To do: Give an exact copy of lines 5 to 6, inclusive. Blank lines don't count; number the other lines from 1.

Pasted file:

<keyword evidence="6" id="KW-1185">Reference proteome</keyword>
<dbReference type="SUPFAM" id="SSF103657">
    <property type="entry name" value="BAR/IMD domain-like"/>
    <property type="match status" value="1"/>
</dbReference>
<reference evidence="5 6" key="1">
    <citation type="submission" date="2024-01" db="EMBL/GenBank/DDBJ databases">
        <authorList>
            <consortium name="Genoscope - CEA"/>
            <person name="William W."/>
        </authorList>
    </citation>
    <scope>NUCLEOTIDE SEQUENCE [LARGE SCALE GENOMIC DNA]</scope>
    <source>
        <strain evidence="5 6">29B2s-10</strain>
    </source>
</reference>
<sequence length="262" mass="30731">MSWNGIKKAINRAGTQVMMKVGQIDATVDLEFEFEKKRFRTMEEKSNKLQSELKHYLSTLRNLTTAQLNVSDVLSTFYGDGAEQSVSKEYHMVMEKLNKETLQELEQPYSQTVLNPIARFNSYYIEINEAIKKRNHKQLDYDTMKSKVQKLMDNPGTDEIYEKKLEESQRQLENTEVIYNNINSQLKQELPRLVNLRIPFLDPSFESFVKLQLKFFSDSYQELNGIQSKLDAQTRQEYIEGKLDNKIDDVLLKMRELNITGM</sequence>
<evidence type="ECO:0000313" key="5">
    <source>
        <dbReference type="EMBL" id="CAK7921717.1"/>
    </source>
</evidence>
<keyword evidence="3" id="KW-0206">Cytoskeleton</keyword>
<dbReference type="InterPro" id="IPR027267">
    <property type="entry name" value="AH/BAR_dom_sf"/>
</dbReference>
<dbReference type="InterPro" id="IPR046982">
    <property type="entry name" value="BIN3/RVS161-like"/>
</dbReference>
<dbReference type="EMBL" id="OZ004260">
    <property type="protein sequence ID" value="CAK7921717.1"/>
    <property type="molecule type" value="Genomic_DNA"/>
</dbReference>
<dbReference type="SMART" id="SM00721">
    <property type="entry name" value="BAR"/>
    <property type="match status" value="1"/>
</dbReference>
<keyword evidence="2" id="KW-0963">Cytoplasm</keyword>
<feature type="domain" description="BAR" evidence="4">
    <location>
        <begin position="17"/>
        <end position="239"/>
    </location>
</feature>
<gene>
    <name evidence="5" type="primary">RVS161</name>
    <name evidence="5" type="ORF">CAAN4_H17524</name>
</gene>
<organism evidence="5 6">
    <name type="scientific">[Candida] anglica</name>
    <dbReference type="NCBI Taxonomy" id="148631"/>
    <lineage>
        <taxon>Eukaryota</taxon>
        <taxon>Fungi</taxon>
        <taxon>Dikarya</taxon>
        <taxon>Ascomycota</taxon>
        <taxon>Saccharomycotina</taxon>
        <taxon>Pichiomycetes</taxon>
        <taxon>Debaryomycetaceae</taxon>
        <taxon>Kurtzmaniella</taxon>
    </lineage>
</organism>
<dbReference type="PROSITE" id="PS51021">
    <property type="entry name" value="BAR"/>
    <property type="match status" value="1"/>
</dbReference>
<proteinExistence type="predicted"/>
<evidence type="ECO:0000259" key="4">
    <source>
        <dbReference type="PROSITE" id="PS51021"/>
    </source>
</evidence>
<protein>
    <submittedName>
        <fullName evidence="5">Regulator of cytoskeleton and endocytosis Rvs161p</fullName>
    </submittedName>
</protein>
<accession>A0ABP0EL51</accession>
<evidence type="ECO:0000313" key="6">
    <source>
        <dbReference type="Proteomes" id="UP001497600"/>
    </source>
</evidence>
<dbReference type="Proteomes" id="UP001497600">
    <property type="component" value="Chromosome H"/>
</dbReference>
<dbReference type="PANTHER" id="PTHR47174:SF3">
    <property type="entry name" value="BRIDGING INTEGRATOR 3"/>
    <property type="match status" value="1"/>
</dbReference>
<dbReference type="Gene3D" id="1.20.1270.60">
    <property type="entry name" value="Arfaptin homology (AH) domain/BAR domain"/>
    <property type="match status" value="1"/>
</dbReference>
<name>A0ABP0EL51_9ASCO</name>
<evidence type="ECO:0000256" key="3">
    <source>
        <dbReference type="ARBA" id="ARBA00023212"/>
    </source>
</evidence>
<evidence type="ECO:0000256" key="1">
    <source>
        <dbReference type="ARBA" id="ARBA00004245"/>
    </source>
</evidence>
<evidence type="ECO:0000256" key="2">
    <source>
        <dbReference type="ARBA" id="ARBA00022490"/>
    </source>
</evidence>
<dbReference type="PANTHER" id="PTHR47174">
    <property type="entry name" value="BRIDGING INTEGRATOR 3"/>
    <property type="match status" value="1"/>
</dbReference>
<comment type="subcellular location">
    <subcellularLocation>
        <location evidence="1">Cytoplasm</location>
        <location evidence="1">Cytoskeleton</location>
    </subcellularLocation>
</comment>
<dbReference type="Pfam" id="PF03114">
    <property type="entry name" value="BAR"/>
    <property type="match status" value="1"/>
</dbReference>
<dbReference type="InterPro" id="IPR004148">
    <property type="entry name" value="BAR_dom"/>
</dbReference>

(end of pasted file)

</dbReference>
<reference evidence="5 6" key="1">